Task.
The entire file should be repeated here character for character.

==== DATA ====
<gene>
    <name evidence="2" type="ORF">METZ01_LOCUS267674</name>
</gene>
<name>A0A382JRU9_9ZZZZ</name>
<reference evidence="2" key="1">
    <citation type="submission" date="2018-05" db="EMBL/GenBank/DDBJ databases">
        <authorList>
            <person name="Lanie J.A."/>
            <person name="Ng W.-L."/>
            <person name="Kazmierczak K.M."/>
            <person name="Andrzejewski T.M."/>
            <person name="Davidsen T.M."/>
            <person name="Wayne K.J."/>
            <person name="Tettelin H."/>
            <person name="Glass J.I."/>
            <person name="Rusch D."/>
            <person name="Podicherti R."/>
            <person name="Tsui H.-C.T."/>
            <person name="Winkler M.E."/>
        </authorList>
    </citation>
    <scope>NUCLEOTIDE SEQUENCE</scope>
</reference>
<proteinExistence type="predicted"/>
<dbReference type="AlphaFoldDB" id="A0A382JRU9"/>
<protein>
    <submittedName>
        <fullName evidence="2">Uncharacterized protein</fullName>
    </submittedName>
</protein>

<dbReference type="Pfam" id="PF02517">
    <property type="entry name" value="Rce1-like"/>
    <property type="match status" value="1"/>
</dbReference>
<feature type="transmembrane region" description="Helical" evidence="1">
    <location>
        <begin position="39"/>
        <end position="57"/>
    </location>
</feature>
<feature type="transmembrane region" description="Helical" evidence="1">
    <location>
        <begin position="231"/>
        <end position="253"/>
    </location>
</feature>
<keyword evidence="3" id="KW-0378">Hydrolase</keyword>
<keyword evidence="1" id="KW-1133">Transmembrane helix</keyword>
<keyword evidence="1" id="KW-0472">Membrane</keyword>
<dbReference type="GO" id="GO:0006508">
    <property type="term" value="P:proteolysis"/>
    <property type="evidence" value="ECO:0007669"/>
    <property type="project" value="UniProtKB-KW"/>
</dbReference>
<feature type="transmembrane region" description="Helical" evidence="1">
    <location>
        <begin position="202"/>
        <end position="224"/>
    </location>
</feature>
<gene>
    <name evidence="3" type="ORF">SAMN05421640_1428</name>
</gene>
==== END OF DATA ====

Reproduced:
<gene>
    <name evidence="2" type="ORF">METZ01_LOCUS267674</name>
</gene>
<name>A0A382JRU9_9ZZZZ</name>
<reference evidence="2" key="1">
    <citation type="submission" date="2018-05" db="EMBL/GenBank/DDBJ databases">
        <authorList>
            <person name="Lanie J.A."/>
            <person name="Ng W.-L."/>
            <person name="Kazmierczak K.M."/>
            <person name="Andrzejewski T.M."/>
            <person name="Davidsen T.M."/>
            <person name="Wayne K.J."/>
            <person name="Tettelin H."/>
            <person name="Glass J.I."/>
            <person name="Rusch D."/>
            <person name="Podicherti R."/>
            <person name="Tsui H.-C.T."/>
            <person name="Winkler M.E."/>
        </authorList>
    </citation>
    <scope>NUCLEOTIDE SEQUENCE</scope>
</reference>
<proteinExistence type="predicted"/>
<dbReference type="AlphaFoldDB" id="A0A382JRU9"/>
<protein>
    <submittedName>
        <fullName evidence="2">Uncharacterized protein</fullName>
    </submittedName>
</protein>

<dbReference type="Pfam" id="PF02517">
    <property type="entry name" value="Rce1-like"/>
    <property type="match status" value="1"/>
</dbReference>
<feature type="transmembrane region" description="Helical" evidence="1">
    <location>
        <begin position="39"/>
        <end position="57"/>
    </location>
</feature>
<feature type="transmembrane region" description="Helical" evidence="1">
    <location>
        <begin position="231"/>
        <end position="253"/>
    </location>
</feature>
<keyword evidence="3" id="KW-0378">Hydrolase</keyword>
<keyword evidence="1" id="KW-1133">Transmembrane helix</keyword>
<keyword evidence="1" id="KW-0472">Membrane</keyword>
<dbReference type="GO" id="GO:0006508">
    <property type="term" value="P:proteolysis"/>
    <property type="evidence" value="ECO:0007669"/>
    <property type="project" value="UniProtKB-KW"/>
</dbReference>
<feature type="transmembrane region" description="Helical" evidence="1">
    <location>
        <begin position="202"/>
        <end position="224"/>
    </location>
</feature>
<gene>
    <name evidence="3" type="ORF">SAMN05421640_1428</name>
</gene>